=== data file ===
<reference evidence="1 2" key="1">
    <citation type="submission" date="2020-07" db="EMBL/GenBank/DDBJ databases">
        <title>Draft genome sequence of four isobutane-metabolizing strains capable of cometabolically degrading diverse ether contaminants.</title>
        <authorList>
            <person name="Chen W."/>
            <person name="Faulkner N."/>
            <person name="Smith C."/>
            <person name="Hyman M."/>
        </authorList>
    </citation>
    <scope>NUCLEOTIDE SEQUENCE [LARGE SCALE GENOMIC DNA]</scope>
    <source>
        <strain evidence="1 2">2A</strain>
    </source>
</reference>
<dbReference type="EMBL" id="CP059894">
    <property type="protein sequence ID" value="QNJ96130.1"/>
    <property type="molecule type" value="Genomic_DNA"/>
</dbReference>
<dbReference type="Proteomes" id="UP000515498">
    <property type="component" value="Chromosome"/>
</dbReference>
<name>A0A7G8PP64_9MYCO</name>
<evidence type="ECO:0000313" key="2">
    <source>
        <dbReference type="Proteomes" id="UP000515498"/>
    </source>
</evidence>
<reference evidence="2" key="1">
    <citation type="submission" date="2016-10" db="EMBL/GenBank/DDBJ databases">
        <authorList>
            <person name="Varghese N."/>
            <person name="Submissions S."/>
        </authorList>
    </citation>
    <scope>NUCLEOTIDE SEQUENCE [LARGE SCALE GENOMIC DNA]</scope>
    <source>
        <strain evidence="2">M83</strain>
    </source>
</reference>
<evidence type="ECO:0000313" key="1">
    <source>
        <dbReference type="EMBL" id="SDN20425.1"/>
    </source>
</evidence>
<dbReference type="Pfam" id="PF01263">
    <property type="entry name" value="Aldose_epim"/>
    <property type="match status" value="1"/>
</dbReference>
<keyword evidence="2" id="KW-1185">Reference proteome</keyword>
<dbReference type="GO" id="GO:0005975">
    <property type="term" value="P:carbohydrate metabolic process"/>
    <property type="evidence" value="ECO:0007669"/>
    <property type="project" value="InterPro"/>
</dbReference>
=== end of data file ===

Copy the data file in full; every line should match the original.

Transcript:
<reference evidence="1 2" key="1">
    <citation type="submission" date="2020-07" db="EMBL/GenBank/DDBJ databases">
        <title>Draft genome sequence of four isobutane-metabolizing strains capable of cometabolically degrading diverse ether contaminants.</title>
        <authorList>
            <person name="Chen W."/>
            <person name="Faulkner N."/>
            <person name="Smith C."/>
            <person name="Hyman M."/>
        </authorList>
    </citation>
    <scope>NUCLEOTIDE SEQUENCE [LARGE SCALE GENOMIC DNA]</scope>
    <source>
        <strain evidence="1 2">2A</strain>
    </source>
</reference>
<dbReference type="EMBL" id="CP059894">
    <property type="protein sequence ID" value="QNJ96130.1"/>
    <property type="molecule type" value="Genomic_DNA"/>
</dbReference>
<dbReference type="Proteomes" id="UP000515498">
    <property type="component" value="Chromosome"/>
</dbReference>
<name>A0A7G8PP64_9MYCO</name>
<evidence type="ECO:0000313" key="2">
    <source>
        <dbReference type="Proteomes" id="UP000515498"/>
    </source>
</evidence>
<reference evidence="2" key="1">
    <citation type="submission" date="2016-10" db="EMBL/GenBank/DDBJ databases">
        <authorList>
            <person name="Varghese N."/>
            <person name="Submissions S."/>
        </authorList>
    </citation>
    <scope>NUCLEOTIDE SEQUENCE [LARGE SCALE GENOMIC DNA]</scope>
    <source>
        <strain evidence="2">M83</strain>
    </source>
</reference>
<evidence type="ECO:0000313" key="1">
    <source>
        <dbReference type="EMBL" id="SDN20425.1"/>
    </source>
</evidence>
<dbReference type="Pfam" id="PF01263">
    <property type="entry name" value="Aldose_epim"/>
    <property type="match status" value="1"/>
</dbReference>
<keyword evidence="2" id="KW-1185">Reference proteome</keyword>
<dbReference type="GO" id="GO:0005975">
    <property type="term" value="P:carbohydrate metabolic process"/>
    <property type="evidence" value="ECO:0007669"/>
    <property type="project" value="InterPro"/>
</dbReference>